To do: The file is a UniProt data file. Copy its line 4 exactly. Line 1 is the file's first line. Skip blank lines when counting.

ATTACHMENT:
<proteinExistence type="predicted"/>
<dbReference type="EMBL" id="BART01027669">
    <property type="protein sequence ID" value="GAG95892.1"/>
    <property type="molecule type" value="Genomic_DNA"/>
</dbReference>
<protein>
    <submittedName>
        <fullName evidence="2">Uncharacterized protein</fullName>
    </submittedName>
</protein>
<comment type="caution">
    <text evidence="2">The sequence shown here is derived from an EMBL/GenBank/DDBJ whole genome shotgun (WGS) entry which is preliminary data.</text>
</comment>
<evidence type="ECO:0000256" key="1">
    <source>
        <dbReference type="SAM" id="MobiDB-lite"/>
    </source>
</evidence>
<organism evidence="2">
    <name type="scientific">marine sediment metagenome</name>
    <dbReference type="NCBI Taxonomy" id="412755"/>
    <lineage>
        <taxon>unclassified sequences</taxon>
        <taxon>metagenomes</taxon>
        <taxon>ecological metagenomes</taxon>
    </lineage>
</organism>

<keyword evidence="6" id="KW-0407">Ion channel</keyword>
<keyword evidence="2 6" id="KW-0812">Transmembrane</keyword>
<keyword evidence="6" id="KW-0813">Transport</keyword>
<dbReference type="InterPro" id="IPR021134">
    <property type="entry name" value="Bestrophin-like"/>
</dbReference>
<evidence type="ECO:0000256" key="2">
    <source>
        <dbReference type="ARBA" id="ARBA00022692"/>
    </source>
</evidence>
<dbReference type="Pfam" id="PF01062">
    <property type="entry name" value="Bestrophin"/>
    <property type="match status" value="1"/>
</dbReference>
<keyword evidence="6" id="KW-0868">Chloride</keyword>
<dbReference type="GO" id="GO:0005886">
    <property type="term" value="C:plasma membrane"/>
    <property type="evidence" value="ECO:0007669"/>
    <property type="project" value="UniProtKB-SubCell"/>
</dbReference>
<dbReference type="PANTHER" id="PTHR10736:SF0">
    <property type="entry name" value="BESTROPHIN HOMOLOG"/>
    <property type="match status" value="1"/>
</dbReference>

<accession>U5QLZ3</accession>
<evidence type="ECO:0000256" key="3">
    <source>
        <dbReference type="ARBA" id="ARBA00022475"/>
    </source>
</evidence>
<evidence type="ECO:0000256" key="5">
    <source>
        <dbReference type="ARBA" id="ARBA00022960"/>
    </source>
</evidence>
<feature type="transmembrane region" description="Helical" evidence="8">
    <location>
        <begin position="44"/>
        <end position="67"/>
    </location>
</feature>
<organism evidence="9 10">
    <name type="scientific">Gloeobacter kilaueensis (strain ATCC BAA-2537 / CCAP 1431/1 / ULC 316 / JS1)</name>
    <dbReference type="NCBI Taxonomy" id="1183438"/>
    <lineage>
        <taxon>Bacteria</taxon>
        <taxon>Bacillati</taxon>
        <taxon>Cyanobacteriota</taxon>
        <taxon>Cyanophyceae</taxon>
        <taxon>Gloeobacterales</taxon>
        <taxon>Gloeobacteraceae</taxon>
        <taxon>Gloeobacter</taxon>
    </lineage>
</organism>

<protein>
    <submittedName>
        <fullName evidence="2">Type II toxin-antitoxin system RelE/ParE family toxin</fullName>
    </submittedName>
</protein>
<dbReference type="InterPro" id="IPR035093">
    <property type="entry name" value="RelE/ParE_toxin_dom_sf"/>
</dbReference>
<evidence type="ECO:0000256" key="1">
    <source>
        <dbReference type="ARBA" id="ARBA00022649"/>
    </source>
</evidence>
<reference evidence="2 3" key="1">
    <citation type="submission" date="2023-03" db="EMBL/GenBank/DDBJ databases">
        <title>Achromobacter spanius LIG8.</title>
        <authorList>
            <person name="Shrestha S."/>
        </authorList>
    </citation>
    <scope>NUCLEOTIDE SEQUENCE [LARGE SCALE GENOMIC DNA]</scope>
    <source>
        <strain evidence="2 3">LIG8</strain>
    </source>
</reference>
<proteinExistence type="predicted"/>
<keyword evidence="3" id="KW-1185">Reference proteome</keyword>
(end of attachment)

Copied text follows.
    <property type="molecule type" value="Genomic_DNA"/>